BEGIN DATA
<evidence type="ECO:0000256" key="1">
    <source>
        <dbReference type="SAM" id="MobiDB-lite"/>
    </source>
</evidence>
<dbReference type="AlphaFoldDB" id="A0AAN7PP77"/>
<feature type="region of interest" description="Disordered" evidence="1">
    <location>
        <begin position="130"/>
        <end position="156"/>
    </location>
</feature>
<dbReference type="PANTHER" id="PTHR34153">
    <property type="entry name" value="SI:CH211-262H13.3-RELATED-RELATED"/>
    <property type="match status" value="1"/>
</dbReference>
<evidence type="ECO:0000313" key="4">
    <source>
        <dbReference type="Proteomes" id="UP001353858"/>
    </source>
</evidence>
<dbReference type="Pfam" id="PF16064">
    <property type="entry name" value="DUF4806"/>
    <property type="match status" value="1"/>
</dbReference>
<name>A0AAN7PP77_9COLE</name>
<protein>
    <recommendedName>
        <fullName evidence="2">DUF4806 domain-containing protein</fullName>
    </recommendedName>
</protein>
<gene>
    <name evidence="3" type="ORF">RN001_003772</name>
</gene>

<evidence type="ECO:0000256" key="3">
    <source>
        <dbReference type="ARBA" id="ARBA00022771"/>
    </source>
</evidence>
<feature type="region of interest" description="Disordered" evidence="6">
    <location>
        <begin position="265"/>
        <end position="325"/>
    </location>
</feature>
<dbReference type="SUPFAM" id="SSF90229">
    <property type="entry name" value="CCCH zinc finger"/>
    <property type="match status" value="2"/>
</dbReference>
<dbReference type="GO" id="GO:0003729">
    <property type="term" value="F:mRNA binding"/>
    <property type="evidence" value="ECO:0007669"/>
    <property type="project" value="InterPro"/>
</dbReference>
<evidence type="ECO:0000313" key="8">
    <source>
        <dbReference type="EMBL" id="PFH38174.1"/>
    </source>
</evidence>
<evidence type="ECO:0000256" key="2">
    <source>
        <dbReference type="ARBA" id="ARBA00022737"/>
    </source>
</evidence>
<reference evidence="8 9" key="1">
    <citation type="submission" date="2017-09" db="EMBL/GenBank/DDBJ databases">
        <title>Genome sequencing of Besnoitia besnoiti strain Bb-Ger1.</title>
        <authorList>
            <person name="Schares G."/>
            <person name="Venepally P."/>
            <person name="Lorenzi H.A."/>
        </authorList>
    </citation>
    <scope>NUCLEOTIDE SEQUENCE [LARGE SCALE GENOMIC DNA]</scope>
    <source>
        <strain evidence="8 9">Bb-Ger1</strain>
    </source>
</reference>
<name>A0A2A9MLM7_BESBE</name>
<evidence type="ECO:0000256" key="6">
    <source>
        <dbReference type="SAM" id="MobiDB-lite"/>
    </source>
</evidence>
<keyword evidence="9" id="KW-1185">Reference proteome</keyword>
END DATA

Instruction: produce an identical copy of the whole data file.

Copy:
<evidence type="ECO:0000256" key="1">
    <source>
        <dbReference type="SAM" id="MobiDB-lite"/>
    </source>
</evidence>
<dbReference type="AlphaFoldDB" id="A0AAN7PP77"/>
<feature type="region of interest" description="Disordered" evidence="1">
    <location>
        <begin position="130"/>
        <end position="156"/>
    </location>
</feature>
<dbReference type="PANTHER" id="PTHR34153">
    <property type="entry name" value="SI:CH211-262H13.3-RELATED-RELATED"/>
    <property type="match status" value="1"/>
</dbReference>
<evidence type="ECO:0000313" key="4">
    <source>
        <dbReference type="Proteomes" id="UP001353858"/>
    </source>
</evidence>
<dbReference type="Pfam" id="PF16064">
    <property type="entry name" value="DUF4806"/>
    <property type="match status" value="1"/>
</dbReference>
<name>A0AAN7PP77_9COLE</name>
<protein>
    <recommendedName>
        <fullName evidence="2">DUF4806 domain-containing protein</fullName>
    </recommendedName>
</protein>
<gene>
    <name evidence="3" type="ORF">RN001_003772</name>
</gene>

<evidence type="ECO:0000256" key="3">
    <source>
        <dbReference type="ARBA" id="ARBA00022771"/>
    </source>
</evidence>
<feature type="region of interest" description="Disordered" evidence="6">
    <location>
        <begin position="265"/>
        <end position="325"/>
    </location>
</feature>
<dbReference type="SUPFAM" id="SSF90229">
    <property type="entry name" value="CCCH zinc finger"/>
    <property type="match status" value="2"/>
</dbReference>
<dbReference type="GO" id="GO:0003729">
    <property type="term" value="F:mRNA binding"/>
    <property type="evidence" value="ECO:0007669"/>
    <property type="project" value="InterPro"/>
</dbReference>
<evidence type="ECO:0000313" key="8">
    <source>
        <dbReference type="EMBL" id="PFH38174.1"/>
    </source>
</evidence>
<evidence type="ECO:0000256" key="2">
    <source>
        <dbReference type="ARBA" id="ARBA00022737"/>
    </source>
</evidence>
<reference evidence="8 9" key="1">
    <citation type="submission" date="2017-09" db="EMBL/GenBank/DDBJ databases">
        <title>Genome sequencing of Besnoitia besnoiti strain Bb-Ger1.</title>
        <authorList>
            <person name="Schares G."/>
            <person name="Venepally P."/>
            <person name="Lorenzi H.A."/>
        </authorList>
    </citation>
    <scope>NUCLEOTIDE SEQUENCE [LARGE SCALE GENOMIC DNA]</scope>
    <source>
        <strain evidence="8 9">Bb-Ger1</strain>
    </source>
</reference>
<name>A0A2A9MLM7_BESBE</name>
<evidence type="ECO:0000256" key="6">
    <source>
        <dbReference type="SAM" id="MobiDB-lite"/>
    </source>
</evidence>
<keyword evidence="9" id="KW-1185">Reference proteome</keyword>